In January of this year, my rheumatologist (a fantastically knowledgeable lady) made a suggestion that put me on the defensive, angered me, and sent me out of her office wondering what in the world was my next option. She had the gall to suggest that I might have something called Myalgic Encephalomyelitis/Chronic Fatigue Syndrome. I was furious. I wasn’t some hypochondria-laden, lazy slob to be given a non-diagnosis meant to appease me. Fatigue! I haven’t spent tens of thousands of dollars in medical bills because I was TIRED! I’ve been patiently, tirelessly searching for answers on why my body was falling apart no matter how hard I worked it or pushed it or… I was there because of pain—not sleepiness!
A week went by before I finally did “the google”: chronic fatigue syndrome.
Then I apologized to my rheumatologist. Then I saw my family doctor. Then, just like that, I was diagnosed.
In this long decade of searching for the cause of our grief and pouring over information about every possibility that presented itself to me in an article or symptom checker, I never once read about Chronic Fatigue Syndrome. Not once. That’s not to say that Chronic Fatigue Syndrome didn’t show up every single time I did an online symptom checker, because it did. I can remember saying to my husband and the two of us having a good, hearty laugh “Ha! Look, I guess I’ve got Chronic Fatigue.” LOLs all over the place. What a joke.
Now, I must have had some really lousy doctors, right? Well, sure. Not all doctors are created equal and I’ve seen my share of disenfranchised folks. But they weren’t all lousy, just misinformed—by me mostly—and maybe uninformed. Uninformed about a disease with a silly name but a pretty clear diagnostic path. I never talked much about “fatigue”. It’s not really a word I would have used. I was concerned with the terrible, progressive joint pain and stiffness. So, it’s not really the doctors that are to blame—some of that’s on me. We’ve allowed ourselves to be tricked by the name of an illness—almost universally and at a great cost.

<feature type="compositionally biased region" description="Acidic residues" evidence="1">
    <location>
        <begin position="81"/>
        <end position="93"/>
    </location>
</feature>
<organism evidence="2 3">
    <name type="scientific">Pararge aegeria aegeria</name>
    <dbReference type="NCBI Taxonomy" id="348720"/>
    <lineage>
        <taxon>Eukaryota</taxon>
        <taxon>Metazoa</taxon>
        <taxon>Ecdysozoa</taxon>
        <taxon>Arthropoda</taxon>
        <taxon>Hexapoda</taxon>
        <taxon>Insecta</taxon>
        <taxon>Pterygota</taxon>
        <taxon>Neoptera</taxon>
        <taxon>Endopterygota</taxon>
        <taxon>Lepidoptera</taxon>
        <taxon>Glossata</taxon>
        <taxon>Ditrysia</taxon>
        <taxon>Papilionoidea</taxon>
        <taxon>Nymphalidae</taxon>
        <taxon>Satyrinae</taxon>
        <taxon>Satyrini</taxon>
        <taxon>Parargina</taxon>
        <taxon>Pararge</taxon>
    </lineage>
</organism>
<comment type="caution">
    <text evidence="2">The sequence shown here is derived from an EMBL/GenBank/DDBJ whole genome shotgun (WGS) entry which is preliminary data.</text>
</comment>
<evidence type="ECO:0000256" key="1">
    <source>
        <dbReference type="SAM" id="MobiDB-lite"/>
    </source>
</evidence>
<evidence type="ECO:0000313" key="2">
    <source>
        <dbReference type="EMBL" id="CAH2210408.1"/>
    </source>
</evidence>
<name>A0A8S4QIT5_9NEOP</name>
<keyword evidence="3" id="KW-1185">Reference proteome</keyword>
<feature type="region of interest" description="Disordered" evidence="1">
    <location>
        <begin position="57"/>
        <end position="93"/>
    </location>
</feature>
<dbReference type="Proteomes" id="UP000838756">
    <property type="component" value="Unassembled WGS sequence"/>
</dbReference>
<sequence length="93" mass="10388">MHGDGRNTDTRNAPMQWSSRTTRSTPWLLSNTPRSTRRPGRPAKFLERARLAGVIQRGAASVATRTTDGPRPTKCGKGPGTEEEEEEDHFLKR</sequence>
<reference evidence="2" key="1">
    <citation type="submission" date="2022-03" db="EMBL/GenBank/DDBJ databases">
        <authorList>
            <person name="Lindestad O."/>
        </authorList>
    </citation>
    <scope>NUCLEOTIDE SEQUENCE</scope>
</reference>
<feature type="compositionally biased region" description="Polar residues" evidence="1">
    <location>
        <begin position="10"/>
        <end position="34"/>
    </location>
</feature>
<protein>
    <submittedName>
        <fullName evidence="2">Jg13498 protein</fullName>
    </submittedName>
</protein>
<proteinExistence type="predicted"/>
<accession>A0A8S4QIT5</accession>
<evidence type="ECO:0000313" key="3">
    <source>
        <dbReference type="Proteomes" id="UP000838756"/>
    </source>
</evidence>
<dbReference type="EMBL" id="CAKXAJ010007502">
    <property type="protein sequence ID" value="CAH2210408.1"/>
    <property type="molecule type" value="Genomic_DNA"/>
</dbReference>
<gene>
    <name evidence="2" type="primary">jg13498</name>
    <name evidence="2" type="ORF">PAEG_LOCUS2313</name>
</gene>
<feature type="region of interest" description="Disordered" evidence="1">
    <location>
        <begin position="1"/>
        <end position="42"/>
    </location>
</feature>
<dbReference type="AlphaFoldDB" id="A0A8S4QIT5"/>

So that’s my tale about a serious disease with a silly name. I’ve got a long road ahead of me, but at least I’m on the right road. Maybe this tale will help you or someone you know take that road with me.
MAY 12 is International Awareness Day for Chronic Immunological and Neurological Diseases
The diseases, also known as neuro-immune diseases, include Myalgic Encephalomyelitis/Chronic Fatigue Syndrome (ME/CFS) and Fibromyalgia (FM), among a long list of others. These acquired illnesses, involving dysregulation of both the immune system and the nervous system, often result in lifelong disease and disability and deserve a significantly higher research priority to identify and develop biomarkers of disease and more effective treatments for the millions who suffer.
If you or someone you know has been dealing with unexplained illness that just won’t go away, please read about ME/CFS at any of the links above. Ask your doctor to screen you. There are tools available to doctors through the CDC. They may not know about them or they may not be interested. If your doctor is not interested in talking to you about Chronic Fatigue Syndrome, FIND ANOTHER DOCTOR. PERIOD. END OF STORY.